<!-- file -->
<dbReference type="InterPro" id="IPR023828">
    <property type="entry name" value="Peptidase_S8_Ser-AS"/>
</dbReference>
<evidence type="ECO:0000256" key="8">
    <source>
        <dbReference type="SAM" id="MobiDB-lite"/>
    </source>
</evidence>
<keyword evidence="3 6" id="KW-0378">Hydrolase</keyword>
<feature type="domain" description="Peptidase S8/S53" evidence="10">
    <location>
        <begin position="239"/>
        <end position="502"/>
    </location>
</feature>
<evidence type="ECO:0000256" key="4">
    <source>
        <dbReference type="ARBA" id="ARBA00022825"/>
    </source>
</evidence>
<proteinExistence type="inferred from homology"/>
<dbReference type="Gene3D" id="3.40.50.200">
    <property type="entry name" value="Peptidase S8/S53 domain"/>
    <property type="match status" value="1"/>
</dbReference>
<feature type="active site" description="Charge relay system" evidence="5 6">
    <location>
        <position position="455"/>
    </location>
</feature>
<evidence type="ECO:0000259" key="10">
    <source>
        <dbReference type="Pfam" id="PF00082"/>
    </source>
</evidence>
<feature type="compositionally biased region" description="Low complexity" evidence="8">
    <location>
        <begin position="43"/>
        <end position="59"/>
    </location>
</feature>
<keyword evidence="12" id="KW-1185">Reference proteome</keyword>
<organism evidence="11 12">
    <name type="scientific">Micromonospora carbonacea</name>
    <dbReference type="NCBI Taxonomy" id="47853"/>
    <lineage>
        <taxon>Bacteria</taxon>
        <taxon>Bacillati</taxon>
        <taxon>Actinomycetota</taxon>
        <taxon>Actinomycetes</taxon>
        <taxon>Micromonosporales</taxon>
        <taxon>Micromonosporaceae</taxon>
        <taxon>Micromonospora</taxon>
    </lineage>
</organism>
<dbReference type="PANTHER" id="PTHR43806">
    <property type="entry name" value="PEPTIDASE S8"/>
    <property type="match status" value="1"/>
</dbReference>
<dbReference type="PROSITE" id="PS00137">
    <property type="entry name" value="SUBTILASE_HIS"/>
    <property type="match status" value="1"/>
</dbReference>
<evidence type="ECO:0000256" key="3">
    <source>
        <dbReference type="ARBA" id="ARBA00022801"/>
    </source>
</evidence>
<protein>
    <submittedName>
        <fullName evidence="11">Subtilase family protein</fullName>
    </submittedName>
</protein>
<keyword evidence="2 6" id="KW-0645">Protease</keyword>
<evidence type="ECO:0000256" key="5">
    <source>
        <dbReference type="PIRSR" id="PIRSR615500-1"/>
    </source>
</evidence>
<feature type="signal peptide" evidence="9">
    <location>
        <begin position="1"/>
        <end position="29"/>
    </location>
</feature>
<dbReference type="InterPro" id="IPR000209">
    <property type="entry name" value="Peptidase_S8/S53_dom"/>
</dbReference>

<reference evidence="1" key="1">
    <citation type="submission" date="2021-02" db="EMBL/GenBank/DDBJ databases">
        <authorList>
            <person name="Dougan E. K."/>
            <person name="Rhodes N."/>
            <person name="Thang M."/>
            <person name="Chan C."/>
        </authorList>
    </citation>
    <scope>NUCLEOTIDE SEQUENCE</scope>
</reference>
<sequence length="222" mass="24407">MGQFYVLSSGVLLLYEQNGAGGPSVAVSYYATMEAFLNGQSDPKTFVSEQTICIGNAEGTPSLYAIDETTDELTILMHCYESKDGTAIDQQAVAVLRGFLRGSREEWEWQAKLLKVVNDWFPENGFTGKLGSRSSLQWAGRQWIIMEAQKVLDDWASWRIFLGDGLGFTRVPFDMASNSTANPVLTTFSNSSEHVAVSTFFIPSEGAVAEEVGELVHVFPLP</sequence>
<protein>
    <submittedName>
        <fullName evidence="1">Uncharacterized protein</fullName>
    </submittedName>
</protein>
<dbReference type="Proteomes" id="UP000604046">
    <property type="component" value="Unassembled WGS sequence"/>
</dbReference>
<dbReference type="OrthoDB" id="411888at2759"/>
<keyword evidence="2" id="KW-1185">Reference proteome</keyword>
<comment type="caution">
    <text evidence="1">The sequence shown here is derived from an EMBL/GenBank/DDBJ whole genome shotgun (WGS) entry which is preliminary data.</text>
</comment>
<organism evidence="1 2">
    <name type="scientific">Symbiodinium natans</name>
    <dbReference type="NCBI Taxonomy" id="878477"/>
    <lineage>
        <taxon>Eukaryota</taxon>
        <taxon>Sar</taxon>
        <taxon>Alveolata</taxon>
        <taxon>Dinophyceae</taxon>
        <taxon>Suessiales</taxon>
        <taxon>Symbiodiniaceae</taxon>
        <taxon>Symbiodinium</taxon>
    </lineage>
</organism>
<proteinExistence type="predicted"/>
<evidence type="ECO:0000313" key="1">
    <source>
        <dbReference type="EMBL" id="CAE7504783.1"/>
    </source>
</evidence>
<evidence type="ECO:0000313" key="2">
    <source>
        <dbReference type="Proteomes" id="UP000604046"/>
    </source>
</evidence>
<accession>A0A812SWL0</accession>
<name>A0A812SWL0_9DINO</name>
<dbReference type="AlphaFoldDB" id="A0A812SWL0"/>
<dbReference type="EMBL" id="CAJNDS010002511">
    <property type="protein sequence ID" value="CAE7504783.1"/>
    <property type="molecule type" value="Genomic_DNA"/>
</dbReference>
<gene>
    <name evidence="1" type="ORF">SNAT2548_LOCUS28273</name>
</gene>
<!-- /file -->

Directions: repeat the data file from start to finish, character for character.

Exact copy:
<dbReference type="InterPro" id="IPR023828">
    <property type="entry name" value="Peptidase_S8_Ser-AS"/>
</dbReference>
<evidence type="ECO:0000256" key="8">
    <source>
        <dbReference type="SAM" id="MobiDB-lite"/>
    </source>
</evidence>
<keyword evidence="3 6" id="KW-0378">Hydrolase</keyword>
<feature type="domain" description="Peptidase S8/S53" evidence="10">
    <location>
        <begin position="239"/>
        <end position="502"/>
    </location>
</feature>
<evidence type="ECO:0000256" key="4">
    <source>
        <dbReference type="ARBA" id="ARBA00022825"/>
    </source>
</evidence>
<proteinExistence type="inferred from homology"/>
<dbReference type="Gene3D" id="3.40.50.200">
    <property type="entry name" value="Peptidase S8/S53 domain"/>
    <property type="match status" value="1"/>
</dbReference>
<feature type="active site" description="Charge relay system" evidence="5 6">
    <location>
        <position position="455"/>
    </location>
</feature>
<evidence type="ECO:0000259" key="10">
    <source>
        <dbReference type="Pfam" id="PF00082"/>
    </source>
</evidence>
<feature type="compositionally biased region" description="Low complexity" evidence="8">
    <location>
        <begin position="43"/>
        <end position="59"/>
    </location>
</feature>
<keyword evidence="12" id="KW-1185">Reference proteome</keyword>
<organism evidence="11 12">
    <name type="scientific">Micromonospora carbonacea</name>
    <dbReference type="NCBI Taxonomy" id="47853"/>
    <lineage>
        <taxon>Bacteria</taxon>
        <taxon>Bacillati</taxon>
        <taxon>Actinomycetota</taxon>
        <taxon>Actinomycetes</taxon>
        <taxon>Micromonosporales</taxon>
        <taxon>Micromonosporaceae</taxon>
        <taxon>Micromonospora</taxon>
    </lineage>
</organism>
<dbReference type="PANTHER" id="PTHR43806">
    <property type="entry name" value="PEPTIDASE S8"/>
    <property type="match status" value="1"/>
</dbReference>
<dbReference type="PROSITE" id="PS00137">
    <property type="entry name" value="SUBTILASE_HIS"/>
    <property type="match status" value="1"/>
</dbReference>
<evidence type="ECO:0000256" key="3">
    <source>
        <dbReference type="ARBA" id="ARBA00022801"/>
    </source>
</evidence>
<protein>
    <submittedName>
        <fullName evidence="11">Subtilase family protein</fullName>
    </submittedName>
</protein>
<keyword evidence="2 6" id="KW-0645">Protease</keyword>
<evidence type="ECO:0000256" key="5">
    <source>
        <dbReference type="PIRSR" id="PIRSR615500-1"/>
    </source>
</evidence>
<feature type="signal peptide" evidence="9">
    <location>
        <begin position="1"/>
        <end position="29"/>
    </location>
</feature>
<dbReference type="InterPro" id="IPR000209">
    <property type="entry name" value="Peptidase_S8/S53_dom"/>
</dbReference>

<reference evidence="1" key="1">
    <citation type="submission" date="2021-02" db="EMBL/GenBank/DDBJ databases">
        <authorList>
            <person name="Dougan E. K."/>
            <person name="Rhodes N."/>
            <person name="Thang M."/>
            <person name="Chan C."/>
        </authorList>
    </citation>
    <scope>NUCLEOTIDE SEQUENCE</scope>
</reference>
<sequence length="222" mass="24407">MGQFYVLSSGVLLLYEQNGAGGPSVAVSYYATMEAFLNGQSDPKTFVSEQTICIGNAEGTPSLYAIDETTDELTILMHCYESKDGTAIDQQAVAVLRGFLRGSREEWEWQAKLLKVVNDWFPENGFTGKLGSRSSLQWAGRQWIIMEAQKVLDDWASWRIFLGDGLGFTRVPFDMASNSTANPVLTTFSNSSEHVAVSTFFIPSEGAVAEEVGELVHVFPLP</sequence>
<protein>
    <submittedName>
        <fullName evidence="1">Uncharacterized protein</fullName>
    </submittedName>
</protein>
<dbReference type="Proteomes" id="UP000604046">
    <property type="component" value="Unassembled WGS sequence"/>
</dbReference>
<dbReference type="OrthoDB" id="411888at2759"/>
<keyword evidence="2" id="KW-1185">Reference proteome</keyword>
<comment type="caution">
    <text evidence="1">The sequence shown here is derived from an EMBL/GenBank/DDBJ whole genome shotgun (WGS) entry which is preliminary data.</text>
</comment>
<organism evidence="1 2">
    <name type="scientific">Symbiodinium natans</name>
    <dbReference type="NCBI Taxonomy" id="878477"/>
    <lineage>
        <taxon>Eukaryota</taxon>
        <taxon>Sar</taxon>
        <taxon>Alveolata</taxon>
        <taxon>Dinophyceae</taxon>
        <taxon>Suessiales</taxon>
        <taxon>Symbiodiniaceae</taxon>
        <taxon>Symbiodinium</taxon>
    </lineage>
</organism>
<proteinExistence type="predicted"/>
<evidence type="ECO:0000313" key="1">
    <source>
        <dbReference type="EMBL" id="CAE7504783.1"/>
    </source>
</evidence>
<evidence type="ECO:0000313" key="2">
    <source>
        <dbReference type="Proteomes" id="UP000604046"/>
    </source>
</evidence>
<accession>A0A812SWL0</accession>
<name>A0A812SWL0_9DINO</name>
<dbReference type="AlphaFoldDB" id="A0A812SWL0"/>
<dbReference type="EMBL" id="CAJNDS010002511">
    <property type="protein sequence ID" value="CAE7504783.1"/>
    <property type="molecule type" value="Genomic_DNA"/>
</dbReference>
<gene>
    <name evidence="1" type="ORF">SNAT2548_LOCUS28273</name>
</gene>